Pampas grass can outcompete native vegetation, disrupt natural habitats, and alter ecological processes. Its large plumes produce numerous seeds that are easily dispersed by wind, water, or human activity. These seeds can germinate and establish new plants, leading to the expansion of pampas grass populations.

To prevent the invasive spread of pampas grass, it is important to exercise caution when planting it. In regions where it is considered invasive, it is generally recommended to avoid planting pampas grass altogether or to choose non-invasive alternatives for landscaping purposes.

If pampas grass is already present in an area where it is considered invasive, it may require management strategies such as regular cutting, controlled burning, or the application of herbicides to control its spread and reduce its impact on native ecosystems.

How Fast Does Hardy Pampas Grass Grow?

This type of hardy winter interest grass grows at a rate of 2 to 3 feet per year under ideal conditions. As long as it is in the right growing region and has lots of natural light and well-drained soil, you can expect the plant to shoot from 6 feet all the way up to 12 feet or even 14 feet in some cases within no time. It can take anywhere from 2 to 4 years for the tall grass to reach full maturity. If you need a privacy screen, then this fast-growing species may be worth investing in.

Hardy Pampas Grass for Sale

Growing your specimens can be a lot of fun if gardening is a pastime and habit you enjoy. It is best to plant the grass 6 feet to 8 feet apart to give room for the spread. These plants can grow out by a few feet or up to 8 feet when fully mature. When the summer and fall arrive, it’s time to start cutting the white flowers to take indoors or dry. You can buy the small and light grass seeds online and start your own plants and flowers from scratch.

If you prefer to buy dried pampas grass to include in your flower arrangements, then you can buy it online as well. Its beautiful white flowers make it the perfect addition to a home or office for a clean and sophisticated look. You can also look into other varieties with pink flowers if you prefer.

Hardy Pampas Grass FAQ

How Cold Hardy Is Pampas Grass?

Pampas grass is quite resilient to harsh weather conditions. It usually grows in USDA zones 6, 7, 8, and 9. Zone 4 or 5 might be too cold. It prefers full sun, but it is also classed as a winter interest species. In colder areas, the grasses can still be grown, but it is recommended that you place them in containers and bring these indoors after the fall during the winter months.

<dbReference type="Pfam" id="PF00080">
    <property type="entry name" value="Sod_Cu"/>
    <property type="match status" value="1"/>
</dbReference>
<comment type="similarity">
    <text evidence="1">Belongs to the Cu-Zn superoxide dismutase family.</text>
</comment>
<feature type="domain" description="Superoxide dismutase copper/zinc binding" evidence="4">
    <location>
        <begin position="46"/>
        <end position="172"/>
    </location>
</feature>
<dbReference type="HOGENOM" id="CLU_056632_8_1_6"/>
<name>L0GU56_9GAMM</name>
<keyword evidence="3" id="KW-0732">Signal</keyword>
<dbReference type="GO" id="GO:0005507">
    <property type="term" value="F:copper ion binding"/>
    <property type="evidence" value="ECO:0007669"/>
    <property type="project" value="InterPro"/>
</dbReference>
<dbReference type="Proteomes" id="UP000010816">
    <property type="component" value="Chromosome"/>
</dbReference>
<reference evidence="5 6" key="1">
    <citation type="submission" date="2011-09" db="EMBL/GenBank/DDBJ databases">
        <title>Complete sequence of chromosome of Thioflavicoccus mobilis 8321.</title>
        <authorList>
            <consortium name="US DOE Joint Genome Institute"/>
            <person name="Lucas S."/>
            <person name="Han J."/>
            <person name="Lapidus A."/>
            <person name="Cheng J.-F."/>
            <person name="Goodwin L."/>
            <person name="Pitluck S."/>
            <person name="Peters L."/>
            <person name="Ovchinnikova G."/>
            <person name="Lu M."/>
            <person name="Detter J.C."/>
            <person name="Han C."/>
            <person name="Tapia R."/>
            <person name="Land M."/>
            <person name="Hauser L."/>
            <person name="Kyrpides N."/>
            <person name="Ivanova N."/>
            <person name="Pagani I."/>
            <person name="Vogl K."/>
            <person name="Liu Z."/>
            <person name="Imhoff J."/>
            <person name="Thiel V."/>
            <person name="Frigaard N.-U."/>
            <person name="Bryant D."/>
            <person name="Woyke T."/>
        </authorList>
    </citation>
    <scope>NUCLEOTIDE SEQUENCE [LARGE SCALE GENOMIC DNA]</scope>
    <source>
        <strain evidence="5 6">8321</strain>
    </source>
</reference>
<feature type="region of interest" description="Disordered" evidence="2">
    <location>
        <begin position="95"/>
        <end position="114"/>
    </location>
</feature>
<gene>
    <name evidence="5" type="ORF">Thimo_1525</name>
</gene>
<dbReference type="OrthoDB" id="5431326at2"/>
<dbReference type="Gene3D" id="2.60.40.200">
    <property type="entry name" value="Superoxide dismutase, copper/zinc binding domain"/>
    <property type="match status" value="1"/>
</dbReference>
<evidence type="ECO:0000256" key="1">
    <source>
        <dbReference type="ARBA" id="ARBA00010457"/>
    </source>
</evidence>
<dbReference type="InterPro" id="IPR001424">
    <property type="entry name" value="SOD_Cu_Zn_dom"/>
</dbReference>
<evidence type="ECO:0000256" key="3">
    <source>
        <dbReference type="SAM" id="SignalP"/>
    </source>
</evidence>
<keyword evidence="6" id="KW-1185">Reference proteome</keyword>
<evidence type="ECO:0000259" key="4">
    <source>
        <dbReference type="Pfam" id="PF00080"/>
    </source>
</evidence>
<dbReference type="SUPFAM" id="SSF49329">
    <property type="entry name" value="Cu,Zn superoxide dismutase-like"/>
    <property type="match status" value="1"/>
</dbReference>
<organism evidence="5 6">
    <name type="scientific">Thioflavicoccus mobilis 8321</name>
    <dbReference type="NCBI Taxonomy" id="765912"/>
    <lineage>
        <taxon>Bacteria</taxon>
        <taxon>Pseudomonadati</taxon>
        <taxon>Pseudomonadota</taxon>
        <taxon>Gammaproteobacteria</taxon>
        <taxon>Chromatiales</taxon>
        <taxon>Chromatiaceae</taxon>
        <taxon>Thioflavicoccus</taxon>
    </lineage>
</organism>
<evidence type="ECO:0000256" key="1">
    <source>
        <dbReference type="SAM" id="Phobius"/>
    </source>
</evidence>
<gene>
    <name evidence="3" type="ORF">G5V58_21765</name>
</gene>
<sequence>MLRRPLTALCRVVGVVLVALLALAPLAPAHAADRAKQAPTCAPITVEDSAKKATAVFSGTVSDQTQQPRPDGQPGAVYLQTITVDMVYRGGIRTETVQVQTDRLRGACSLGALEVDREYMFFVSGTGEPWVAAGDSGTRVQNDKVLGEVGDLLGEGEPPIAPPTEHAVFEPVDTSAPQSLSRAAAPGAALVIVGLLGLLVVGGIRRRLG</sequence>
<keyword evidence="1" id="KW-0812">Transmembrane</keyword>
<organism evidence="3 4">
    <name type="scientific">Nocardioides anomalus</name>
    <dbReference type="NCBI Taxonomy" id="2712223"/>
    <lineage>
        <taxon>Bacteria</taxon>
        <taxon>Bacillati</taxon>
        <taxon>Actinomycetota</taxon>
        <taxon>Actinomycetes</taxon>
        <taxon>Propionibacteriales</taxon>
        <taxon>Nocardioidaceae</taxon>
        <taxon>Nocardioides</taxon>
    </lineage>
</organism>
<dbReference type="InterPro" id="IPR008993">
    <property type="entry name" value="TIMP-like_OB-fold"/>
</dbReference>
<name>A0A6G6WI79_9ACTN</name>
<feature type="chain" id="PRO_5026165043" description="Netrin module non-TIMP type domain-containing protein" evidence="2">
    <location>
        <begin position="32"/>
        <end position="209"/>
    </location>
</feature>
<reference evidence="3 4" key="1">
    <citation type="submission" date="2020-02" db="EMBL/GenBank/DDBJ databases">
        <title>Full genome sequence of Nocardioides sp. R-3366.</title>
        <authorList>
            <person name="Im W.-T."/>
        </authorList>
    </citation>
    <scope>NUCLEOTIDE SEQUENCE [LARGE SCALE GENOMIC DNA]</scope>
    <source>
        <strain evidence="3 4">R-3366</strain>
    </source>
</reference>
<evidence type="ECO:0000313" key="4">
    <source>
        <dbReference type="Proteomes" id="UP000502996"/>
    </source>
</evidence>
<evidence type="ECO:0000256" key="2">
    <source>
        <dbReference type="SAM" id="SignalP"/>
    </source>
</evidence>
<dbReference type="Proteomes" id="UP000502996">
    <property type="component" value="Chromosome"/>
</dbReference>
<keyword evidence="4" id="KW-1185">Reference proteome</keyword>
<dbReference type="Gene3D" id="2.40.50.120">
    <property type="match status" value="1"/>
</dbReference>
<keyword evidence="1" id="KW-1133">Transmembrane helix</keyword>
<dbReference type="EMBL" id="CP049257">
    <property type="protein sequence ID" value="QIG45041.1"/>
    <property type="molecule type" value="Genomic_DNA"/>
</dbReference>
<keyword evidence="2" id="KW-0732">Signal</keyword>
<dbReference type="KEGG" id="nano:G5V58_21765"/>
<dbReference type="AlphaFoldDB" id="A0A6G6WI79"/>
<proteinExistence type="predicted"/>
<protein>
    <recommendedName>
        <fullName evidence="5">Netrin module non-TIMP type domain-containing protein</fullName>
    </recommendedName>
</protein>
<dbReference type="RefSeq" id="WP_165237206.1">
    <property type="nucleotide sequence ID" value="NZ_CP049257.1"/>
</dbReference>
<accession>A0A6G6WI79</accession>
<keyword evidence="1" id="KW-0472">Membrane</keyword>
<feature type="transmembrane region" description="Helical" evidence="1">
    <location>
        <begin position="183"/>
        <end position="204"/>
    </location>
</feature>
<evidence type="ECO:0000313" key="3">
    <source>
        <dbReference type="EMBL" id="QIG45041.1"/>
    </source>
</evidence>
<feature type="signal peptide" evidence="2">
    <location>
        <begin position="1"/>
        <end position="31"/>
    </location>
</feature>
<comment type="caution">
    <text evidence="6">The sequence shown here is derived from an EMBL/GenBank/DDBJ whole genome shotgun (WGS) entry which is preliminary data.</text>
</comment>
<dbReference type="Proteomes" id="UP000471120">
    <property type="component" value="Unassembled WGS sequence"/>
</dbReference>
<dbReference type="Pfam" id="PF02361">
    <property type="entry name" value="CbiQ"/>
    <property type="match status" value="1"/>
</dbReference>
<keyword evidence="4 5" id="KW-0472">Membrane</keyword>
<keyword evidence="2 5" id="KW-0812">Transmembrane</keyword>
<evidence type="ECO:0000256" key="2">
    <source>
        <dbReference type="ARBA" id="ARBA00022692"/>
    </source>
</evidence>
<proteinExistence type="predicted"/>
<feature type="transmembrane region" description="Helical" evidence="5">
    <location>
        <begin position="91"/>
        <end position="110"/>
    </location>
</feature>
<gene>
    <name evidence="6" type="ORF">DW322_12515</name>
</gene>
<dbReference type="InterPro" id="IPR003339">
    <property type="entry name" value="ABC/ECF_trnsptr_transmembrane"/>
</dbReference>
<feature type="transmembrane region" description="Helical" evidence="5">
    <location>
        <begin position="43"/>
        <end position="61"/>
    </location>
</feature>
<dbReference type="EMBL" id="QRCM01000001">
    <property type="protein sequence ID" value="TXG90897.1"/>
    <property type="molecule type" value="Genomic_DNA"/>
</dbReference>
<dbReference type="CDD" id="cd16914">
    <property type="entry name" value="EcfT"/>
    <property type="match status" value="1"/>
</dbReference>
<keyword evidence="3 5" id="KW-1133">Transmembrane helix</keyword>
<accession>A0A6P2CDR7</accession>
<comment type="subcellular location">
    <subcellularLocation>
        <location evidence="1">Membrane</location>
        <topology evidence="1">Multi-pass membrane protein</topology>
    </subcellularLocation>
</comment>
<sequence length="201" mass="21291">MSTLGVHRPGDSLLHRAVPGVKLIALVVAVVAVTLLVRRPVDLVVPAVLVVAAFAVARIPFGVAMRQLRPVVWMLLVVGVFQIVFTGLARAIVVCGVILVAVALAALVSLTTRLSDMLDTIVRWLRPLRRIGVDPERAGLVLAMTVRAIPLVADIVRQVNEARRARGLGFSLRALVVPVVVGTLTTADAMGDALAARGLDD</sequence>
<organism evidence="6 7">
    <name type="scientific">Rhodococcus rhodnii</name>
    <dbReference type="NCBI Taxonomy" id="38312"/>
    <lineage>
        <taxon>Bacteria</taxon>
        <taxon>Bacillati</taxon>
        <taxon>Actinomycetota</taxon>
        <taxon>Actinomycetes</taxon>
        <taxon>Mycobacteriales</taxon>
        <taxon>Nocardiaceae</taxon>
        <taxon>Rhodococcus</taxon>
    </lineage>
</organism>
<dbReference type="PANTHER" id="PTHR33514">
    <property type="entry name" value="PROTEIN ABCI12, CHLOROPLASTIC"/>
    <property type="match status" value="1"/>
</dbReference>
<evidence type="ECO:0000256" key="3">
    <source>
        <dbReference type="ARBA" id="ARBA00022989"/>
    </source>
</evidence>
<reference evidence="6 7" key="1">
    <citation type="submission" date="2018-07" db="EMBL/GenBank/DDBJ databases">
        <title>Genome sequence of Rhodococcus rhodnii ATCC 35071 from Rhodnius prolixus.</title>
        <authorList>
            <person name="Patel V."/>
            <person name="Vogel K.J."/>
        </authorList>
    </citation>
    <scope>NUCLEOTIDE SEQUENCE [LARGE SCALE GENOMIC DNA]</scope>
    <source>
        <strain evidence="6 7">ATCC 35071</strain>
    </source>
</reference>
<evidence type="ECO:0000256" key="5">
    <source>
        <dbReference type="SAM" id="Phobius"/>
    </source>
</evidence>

Why Is Hardy Pampas Grass Illegal?

As lovely as this ornamental grass is, there is a downside too. It is illegal in some parts of the world because of the aforementioned invasive behavior. The grass is called a noxious weed in Australia because it can threaten the natural environment and other plant species. For that reason, the country forbids its locals from the sale of such grasses.

Pampas grass is also illegal in other parts of the world with various restrictions on selling and growing the hardy plant. These places include South Africa, New Zealand, and Hawaii.


The Pampas grass Erianthus ravennae is one of the most eye-catching ornamental grasses. This tall species fills up space where it is grown without any difficulty, spreading anywhere from a few feet to 8 feet across. This makes it perfect as a decorative flower plant or privacy screen.

Towards the late summer months and the beginning of the fall season, the white or light pink flowers start to come out for you to enjoy. There’s a lot to love about these tall hardy plants, but you also have to pay attention to their large size and invasive behavior.

Rachel Lean
Rachel Lean

Adventurer, loving nature and plants, particularly Pampas Grass. Happy to share with other people the knowledge that I accumulated on the journey of my life.